In essence, we’re facing a pretty severe power imbalance. Our right to privacy is hardly acknowledged. The new normal has become transparency of our private selves, an exchange we didn’t really know we were making. Government officials and corporate executives alike ferret out the loopholes in the Constitution or just brazenly steamroll over them.

Power is timelessly seductive. And presently, the power is piled at the very top. Technology has been a great benefactor of society, but if it’s a tool that can be used for positive aims, it can just as well be utilized for negative ones. Technology can be a tremendous weapon depending on who holds it in their hands. The only way to ensure that the full powers of technology are not abused is to wrest it from those that have wrongfully acquired our digital DNA. The consequences are too dire.

What the draft needs most is focus. Starting from ice cream is a surprisingly frequent trope in Columbia Law School student essays, in my experience, but it pays off infrequently. This draft lurches away from ice cream in Harlem to the Modi government's detailed trifling with the Indian right to information system, to the Indian version of the global problem of state ambitions to decrypt and analyze their entire society's "social media," to the Chinese social credit system. The overall point is clear: "we're facing a pretty severe power imbalance." But that wasn't much of an advance on where we were at the outset.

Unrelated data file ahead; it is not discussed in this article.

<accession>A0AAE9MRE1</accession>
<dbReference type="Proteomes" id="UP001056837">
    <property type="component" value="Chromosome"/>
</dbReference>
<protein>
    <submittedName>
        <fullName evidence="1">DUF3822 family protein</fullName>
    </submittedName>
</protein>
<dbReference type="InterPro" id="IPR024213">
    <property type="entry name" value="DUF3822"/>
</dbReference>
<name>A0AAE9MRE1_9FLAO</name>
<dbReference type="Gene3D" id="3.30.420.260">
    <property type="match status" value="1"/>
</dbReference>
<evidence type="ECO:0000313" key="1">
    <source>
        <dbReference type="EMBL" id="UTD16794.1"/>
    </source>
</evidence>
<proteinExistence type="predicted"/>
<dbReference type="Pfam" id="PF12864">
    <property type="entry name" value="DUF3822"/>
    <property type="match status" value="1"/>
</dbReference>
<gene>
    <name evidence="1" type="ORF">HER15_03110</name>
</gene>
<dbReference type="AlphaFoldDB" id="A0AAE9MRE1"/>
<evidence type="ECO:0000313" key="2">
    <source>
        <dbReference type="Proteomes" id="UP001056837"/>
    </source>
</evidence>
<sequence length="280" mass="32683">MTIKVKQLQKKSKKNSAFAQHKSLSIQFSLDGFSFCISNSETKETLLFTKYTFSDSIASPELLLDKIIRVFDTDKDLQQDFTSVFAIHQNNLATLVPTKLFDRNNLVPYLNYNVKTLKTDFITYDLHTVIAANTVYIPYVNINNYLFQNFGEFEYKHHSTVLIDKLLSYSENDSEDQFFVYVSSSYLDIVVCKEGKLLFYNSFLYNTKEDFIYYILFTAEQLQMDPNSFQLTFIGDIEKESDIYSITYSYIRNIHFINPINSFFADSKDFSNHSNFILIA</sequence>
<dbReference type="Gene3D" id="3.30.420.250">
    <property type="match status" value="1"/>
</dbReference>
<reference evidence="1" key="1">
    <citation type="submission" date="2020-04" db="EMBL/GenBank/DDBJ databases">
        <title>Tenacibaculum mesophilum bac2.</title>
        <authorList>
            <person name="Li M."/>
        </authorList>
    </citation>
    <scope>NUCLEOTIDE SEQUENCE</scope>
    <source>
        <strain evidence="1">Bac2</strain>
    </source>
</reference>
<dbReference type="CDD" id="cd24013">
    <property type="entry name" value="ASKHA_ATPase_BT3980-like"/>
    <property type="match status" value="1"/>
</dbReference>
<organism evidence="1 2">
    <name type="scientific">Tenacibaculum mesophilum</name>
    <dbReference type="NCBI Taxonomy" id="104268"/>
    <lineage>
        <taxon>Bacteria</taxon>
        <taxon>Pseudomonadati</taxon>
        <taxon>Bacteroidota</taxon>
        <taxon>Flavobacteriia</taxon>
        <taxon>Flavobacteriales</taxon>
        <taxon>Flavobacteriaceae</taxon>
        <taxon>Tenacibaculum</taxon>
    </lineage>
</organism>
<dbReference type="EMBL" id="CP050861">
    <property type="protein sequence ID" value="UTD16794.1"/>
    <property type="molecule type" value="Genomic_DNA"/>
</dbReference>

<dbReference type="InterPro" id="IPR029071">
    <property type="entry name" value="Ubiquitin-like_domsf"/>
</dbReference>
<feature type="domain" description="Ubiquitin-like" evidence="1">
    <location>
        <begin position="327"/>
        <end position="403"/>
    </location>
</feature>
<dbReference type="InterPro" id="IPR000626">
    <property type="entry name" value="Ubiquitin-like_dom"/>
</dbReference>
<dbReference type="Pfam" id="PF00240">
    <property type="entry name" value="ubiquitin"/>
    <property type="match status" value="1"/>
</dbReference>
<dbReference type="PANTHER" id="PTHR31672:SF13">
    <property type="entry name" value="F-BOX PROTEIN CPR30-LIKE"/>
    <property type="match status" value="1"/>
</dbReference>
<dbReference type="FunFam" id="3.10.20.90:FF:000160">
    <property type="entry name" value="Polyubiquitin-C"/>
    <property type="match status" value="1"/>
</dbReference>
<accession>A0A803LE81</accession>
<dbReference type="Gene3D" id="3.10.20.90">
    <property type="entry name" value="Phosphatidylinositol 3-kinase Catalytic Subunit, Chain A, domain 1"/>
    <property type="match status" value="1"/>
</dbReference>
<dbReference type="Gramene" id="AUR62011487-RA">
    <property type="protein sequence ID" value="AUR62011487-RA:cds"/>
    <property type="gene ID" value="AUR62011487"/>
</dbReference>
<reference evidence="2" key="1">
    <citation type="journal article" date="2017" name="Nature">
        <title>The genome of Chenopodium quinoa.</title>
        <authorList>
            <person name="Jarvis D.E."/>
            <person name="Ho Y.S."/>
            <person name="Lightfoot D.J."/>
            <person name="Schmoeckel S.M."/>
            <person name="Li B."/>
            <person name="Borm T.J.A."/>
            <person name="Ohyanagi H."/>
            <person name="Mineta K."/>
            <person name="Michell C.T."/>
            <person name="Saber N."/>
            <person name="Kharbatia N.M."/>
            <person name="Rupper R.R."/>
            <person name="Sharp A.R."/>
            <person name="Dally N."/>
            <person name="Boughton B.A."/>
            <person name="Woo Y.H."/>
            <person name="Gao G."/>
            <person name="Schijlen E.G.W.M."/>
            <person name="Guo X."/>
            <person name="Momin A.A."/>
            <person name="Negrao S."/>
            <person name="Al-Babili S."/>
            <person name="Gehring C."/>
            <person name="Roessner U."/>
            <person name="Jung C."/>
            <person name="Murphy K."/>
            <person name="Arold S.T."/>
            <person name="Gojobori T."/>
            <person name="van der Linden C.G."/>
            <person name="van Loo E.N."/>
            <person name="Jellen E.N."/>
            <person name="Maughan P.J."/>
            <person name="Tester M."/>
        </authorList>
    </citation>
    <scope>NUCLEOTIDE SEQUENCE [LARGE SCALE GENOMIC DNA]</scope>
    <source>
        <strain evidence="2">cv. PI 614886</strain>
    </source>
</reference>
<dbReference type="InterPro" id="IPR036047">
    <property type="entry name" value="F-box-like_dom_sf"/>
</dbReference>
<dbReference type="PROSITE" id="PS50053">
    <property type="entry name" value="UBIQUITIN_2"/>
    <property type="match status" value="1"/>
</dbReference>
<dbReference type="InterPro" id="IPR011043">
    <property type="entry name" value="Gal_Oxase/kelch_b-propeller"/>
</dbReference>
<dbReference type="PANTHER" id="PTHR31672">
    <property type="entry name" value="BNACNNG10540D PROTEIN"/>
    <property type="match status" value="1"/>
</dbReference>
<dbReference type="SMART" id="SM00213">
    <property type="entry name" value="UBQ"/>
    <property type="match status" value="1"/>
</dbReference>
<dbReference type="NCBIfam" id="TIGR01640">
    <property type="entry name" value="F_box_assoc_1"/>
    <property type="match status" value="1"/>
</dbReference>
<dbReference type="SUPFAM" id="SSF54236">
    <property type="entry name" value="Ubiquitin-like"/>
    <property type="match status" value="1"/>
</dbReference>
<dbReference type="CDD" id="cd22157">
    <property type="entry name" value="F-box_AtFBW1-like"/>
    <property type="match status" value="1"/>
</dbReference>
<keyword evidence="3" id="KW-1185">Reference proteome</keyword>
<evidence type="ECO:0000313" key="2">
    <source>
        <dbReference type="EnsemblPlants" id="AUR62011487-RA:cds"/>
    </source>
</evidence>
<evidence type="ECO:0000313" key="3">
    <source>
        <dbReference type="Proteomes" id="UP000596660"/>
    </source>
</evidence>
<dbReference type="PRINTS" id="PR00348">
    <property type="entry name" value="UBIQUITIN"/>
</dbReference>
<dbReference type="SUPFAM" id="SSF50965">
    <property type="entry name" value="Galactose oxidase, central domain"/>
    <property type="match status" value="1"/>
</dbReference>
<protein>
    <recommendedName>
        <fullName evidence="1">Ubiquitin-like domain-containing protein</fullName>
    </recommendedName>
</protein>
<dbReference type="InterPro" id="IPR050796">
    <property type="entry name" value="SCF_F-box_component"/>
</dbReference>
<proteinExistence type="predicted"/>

Rewriting should begin from the center. What is your important idea here? State it clearly and briefly at the top. Show where it comes from, how you support it, so you can then show the reader where it leads you. Make all the joints tight, so you can carry the reader along with you from sentence to sentence. You want to convince, which requires clarity above all.

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r3 - 17 Jan 2020 - 20:13:34 - ArjunJoshi